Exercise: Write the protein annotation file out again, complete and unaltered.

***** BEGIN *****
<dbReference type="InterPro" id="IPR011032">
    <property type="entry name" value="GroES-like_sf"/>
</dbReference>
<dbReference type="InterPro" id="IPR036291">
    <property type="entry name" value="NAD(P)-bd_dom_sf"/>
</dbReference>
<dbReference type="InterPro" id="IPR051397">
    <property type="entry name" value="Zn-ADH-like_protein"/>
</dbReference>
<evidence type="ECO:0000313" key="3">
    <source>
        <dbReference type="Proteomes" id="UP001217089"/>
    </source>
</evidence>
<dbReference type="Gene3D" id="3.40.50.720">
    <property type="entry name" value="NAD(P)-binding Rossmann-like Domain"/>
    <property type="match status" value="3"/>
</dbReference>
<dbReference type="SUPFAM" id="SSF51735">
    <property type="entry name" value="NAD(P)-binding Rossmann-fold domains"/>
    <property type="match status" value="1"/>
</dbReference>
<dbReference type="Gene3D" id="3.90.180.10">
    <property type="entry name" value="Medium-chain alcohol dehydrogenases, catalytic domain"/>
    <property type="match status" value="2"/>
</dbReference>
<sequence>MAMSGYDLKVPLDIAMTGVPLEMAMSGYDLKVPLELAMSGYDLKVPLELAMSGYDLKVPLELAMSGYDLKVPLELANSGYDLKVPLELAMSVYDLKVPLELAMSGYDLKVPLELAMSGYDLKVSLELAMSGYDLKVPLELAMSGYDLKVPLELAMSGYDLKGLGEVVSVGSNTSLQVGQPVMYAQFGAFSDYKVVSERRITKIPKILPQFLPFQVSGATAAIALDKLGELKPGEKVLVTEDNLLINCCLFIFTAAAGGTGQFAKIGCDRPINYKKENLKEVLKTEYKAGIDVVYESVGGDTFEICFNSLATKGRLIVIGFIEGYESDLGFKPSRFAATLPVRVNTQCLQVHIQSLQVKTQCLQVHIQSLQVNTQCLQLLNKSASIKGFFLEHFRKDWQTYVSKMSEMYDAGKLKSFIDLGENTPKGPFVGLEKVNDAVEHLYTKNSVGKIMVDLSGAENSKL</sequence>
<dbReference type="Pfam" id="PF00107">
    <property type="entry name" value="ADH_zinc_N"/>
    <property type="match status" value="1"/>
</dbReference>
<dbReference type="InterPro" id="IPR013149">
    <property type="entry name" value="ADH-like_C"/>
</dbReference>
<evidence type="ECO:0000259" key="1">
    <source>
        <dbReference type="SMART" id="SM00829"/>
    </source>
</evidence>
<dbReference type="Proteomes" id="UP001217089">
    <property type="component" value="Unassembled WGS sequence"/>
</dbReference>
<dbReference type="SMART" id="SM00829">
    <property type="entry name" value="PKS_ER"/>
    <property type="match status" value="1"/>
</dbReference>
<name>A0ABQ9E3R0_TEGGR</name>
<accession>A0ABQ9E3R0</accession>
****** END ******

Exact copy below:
<dbReference type="InterPro" id="IPR011032">
    <property type="entry name" value="GroES-like_sf"/>
</dbReference>
<dbReference type="InterPro" id="IPR036291">
    <property type="entry name" value="NAD(P)-bd_dom_sf"/>
</dbReference>
<dbReference type="InterPro" id="IPR051397">
    <property type="entry name" value="Zn-ADH-like_protein"/>
</dbReference>
<evidence type="ECO:0000313" key="3">
    <source>
        <dbReference type="Proteomes" id="UP001217089"/>
    </source>
</evidence>
<dbReference type="Gene3D" id="3.40.50.720">
    <property type="entry name" value="NAD(P)-binding Rossmann-like Domain"/>
    <property type="match status" value="3"/>
</dbReference>
<dbReference type="SUPFAM" id="SSF51735">
    <property type="entry name" value="NAD(P)-binding Rossmann-fold domains"/>
    <property type="match status" value="1"/>
</dbReference>
<dbReference type="Gene3D" id="3.90.180.10">
    <property type="entry name" value="Medium-chain alcohol dehydrogenases, catalytic domain"/>
    <property type="match status" value="2"/>
</dbReference>
<sequence>MAMSGYDLKVPLDIAMTGVPLEMAMSGYDLKVPLELAMSGYDLKVPLELAMSGYDLKVPLELAMSGYDLKVPLELANSGYDLKVPLELAMSVYDLKVPLELAMSGYDLKVPLELAMSGYDLKVSLELAMSGYDLKVPLELAMSGYDLKVPLELAMSGYDLKGLGEVVSVGSNTSLQVGQPVMYAQFGAFSDYKVVSERRITKIPKILPQFLPFQVSGATAAIALDKLGELKPGEKVLVTEDNLLINCCLFIFTAAAGGTGQFAKIGCDRPINYKKENLKEVLKTEYKAGIDVVYESVGGDTFEICFNSLATKGRLIVIGFIEGYESDLGFKPSRFAATLPVRVNTQCLQVHIQSLQVKTQCLQVHIQSLQVNTQCLQLLNKSASIKGFFLEHFRKDWQTYVSKMSEMYDAGKLKSFIDLGENTPKGPFVGLEKVNDAVEHLYTKNSVGKIMVDLSGAENSKL</sequence>
<dbReference type="Pfam" id="PF00107">
    <property type="entry name" value="ADH_zinc_N"/>
    <property type="match status" value="1"/>
</dbReference>
<dbReference type="InterPro" id="IPR013149">
    <property type="entry name" value="ADH-like_C"/>
</dbReference>
<evidence type="ECO:0000259" key="1">
    <source>
        <dbReference type="SMART" id="SM00829"/>
    </source>
</evidence>
<dbReference type="Proteomes" id="UP001217089">
    <property type="component" value="Unassembled WGS sequence"/>
</dbReference>
<dbReference type="SMART" id="SM00829">
    <property type="entry name" value="PKS_ER"/>
    <property type="match status" value="1"/>
</dbReference>
<name>A0ABQ9E3R0_TEGGR</name>
<accession>A0ABQ9E3R0</accession>